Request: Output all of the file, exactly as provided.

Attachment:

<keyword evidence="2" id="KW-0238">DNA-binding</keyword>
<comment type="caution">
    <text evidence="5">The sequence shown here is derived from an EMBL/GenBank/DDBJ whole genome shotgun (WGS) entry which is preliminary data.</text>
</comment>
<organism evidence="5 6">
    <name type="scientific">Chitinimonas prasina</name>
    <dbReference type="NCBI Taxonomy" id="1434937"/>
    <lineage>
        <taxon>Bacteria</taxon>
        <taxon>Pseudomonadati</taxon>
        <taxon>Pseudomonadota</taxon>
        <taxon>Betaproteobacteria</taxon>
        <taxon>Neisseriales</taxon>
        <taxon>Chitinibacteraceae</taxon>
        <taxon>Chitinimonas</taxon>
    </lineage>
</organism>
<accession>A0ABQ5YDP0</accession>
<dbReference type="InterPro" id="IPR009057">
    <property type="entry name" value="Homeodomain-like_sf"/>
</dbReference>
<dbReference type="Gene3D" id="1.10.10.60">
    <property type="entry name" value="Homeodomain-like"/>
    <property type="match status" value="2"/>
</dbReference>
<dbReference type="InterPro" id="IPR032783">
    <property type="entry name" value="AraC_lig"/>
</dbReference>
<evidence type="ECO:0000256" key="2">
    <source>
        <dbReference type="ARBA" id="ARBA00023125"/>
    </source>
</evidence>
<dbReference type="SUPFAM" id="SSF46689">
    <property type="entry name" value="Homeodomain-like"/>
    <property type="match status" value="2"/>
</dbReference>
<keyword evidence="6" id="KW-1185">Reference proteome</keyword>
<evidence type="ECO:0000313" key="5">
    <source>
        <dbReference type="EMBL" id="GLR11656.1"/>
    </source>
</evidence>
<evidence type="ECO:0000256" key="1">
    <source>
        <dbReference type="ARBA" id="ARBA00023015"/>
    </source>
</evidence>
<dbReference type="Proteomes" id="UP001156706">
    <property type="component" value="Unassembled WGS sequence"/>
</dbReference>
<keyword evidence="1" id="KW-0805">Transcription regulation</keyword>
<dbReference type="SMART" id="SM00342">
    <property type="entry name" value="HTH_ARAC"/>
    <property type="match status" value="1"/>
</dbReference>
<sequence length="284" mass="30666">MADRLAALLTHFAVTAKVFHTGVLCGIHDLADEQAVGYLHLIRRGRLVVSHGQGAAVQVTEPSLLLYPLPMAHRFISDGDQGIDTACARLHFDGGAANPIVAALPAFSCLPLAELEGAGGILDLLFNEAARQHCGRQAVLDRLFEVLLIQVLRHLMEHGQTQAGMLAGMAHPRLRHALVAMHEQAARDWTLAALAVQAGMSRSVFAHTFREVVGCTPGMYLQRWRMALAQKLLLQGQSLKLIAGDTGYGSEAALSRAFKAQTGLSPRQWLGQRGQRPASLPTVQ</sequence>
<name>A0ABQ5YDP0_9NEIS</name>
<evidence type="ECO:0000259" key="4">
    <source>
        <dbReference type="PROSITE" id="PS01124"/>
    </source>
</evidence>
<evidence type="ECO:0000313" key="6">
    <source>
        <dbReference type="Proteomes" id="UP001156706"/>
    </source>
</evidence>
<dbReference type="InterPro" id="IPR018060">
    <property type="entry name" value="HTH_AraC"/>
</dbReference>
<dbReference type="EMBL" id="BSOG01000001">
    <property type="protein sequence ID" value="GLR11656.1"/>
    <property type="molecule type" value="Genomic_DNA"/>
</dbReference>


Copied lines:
<keyword evidence="2" id="KW-0238">DNA-binding</keyword>
<comment type="caution">
    <text evidence="5">The sequence shown here is derived from an EMBL/GenBank/DDBJ whole genome shotgun (WGS) entry which is preliminary data.</text>
</comment>
<organism evidence="5 6">
    <name type="scientific">Chitinimonas prasina</name>
    <dbReference type="NCBI Taxonomy" id="1434937"/>
    <lineage>
        <taxon>Bacteria</taxon>
        <taxon>Pseudomonadati</taxon>
        <taxon>Pseudomonadota</taxon>
        <taxon>Betaproteobacteria</taxon>
        <taxon>Neisseriales</taxon>
        <taxon>Chitinibacteraceae</taxon>
        <taxon>Chitinimonas</taxon>
    </lineage>
</organism>
<accession>A0ABQ5YDP0</accession>
<dbReference type="InterPro" id="IPR009057">
    <property type="entry name" value="Homeodomain-like_sf"/>
</dbReference>
<dbReference type="Gene3D" id="1.10.10.60">
    <property type="entry name" value="Homeodomain-like"/>
    <property type="match status" value="2"/>
</dbReference>
<dbReference type="InterPro" id="IPR032783">
    <property type="entry name" value="AraC_lig"/>
</dbReference>
<evidence type="ECO:0000256" key="2">
    <source>
        <dbReference type="ARBA" id="ARBA00023125"/>
    </source>
</evidence>
<dbReference type="SUPFAM" id="SSF46689">
    <property type="entry name" value="Homeodomain-like"/>
    <property type="match status" value="2"/>
</dbReference>
<keyword evidence="6" id="KW-1185">Reference proteome</keyword>
<evidence type="ECO:0000313" key="5">
    <source>
        <dbReference type="EMBL" id="GLR11656.1"/>
    </source>
</evidence>
<evidence type="ECO:0000256" key="1">
    <source>
        <dbReference type="ARBA" id="ARBA00023015"/>
    </source>
</evidence>
<dbReference type="Proteomes" id="UP001156706">
    <property type="component" value="Unassembled WGS sequence"/>
</dbReference>
<keyword evidence="1" id="KW-0805">Transcription regulation</keyword>
<dbReference type="SMART" id="SM00342">
    <property type="entry name" value="HTH_ARAC"/>
    <property type="match status" value="1"/>
</dbReference>
<sequence length="284" mass="30666">MADRLAALLTHFAVTAKVFHTGVLCGIHDLADEQAVGYLHLIRRGRLVVSHGQGAAVQVTEPSLLLYPLPMAHRFISDGDQGIDTACARLHFDGGAANPIVAALPAFSCLPLAELEGAGGILDLLFNEAARQHCGRQAVLDRLFEVLLIQVLRHLMEHGQTQAGMLAGMAHPRLRHALVAMHEQAARDWTLAALAVQAGMSRSVFAHTFREVVGCTPGMYLQRWRMALAQKLLLQGQSLKLIAGDTGYGSEAALSRAFKAQTGLSPRQWLGQRGQRPASLPTVQ</sequence>
<name>A0ABQ5YDP0_9NEIS</name>
<evidence type="ECO:0000259" key="4">
    <source>
        <dbReference type="PROSITE" id="PS01124"/>
    </source>
</evidence>
<evidence type="ECO:0000313" key="6">
    <source>
        <dbReference type="Proteomes" id="UP001156706"/>
    </source>
</evidence>
<dbReference type="InterPro" id="IPR018060">
    <property type="entry name" value="HTH_AraC"/>
</dbReference>
<dbReference type="EMBL" id="BSOG01000001">
    <property type="protein sequence ID" value="GLR11656.1"/>
    <property type="molecule type" value="Genomic_DNA"/>
</dbReference>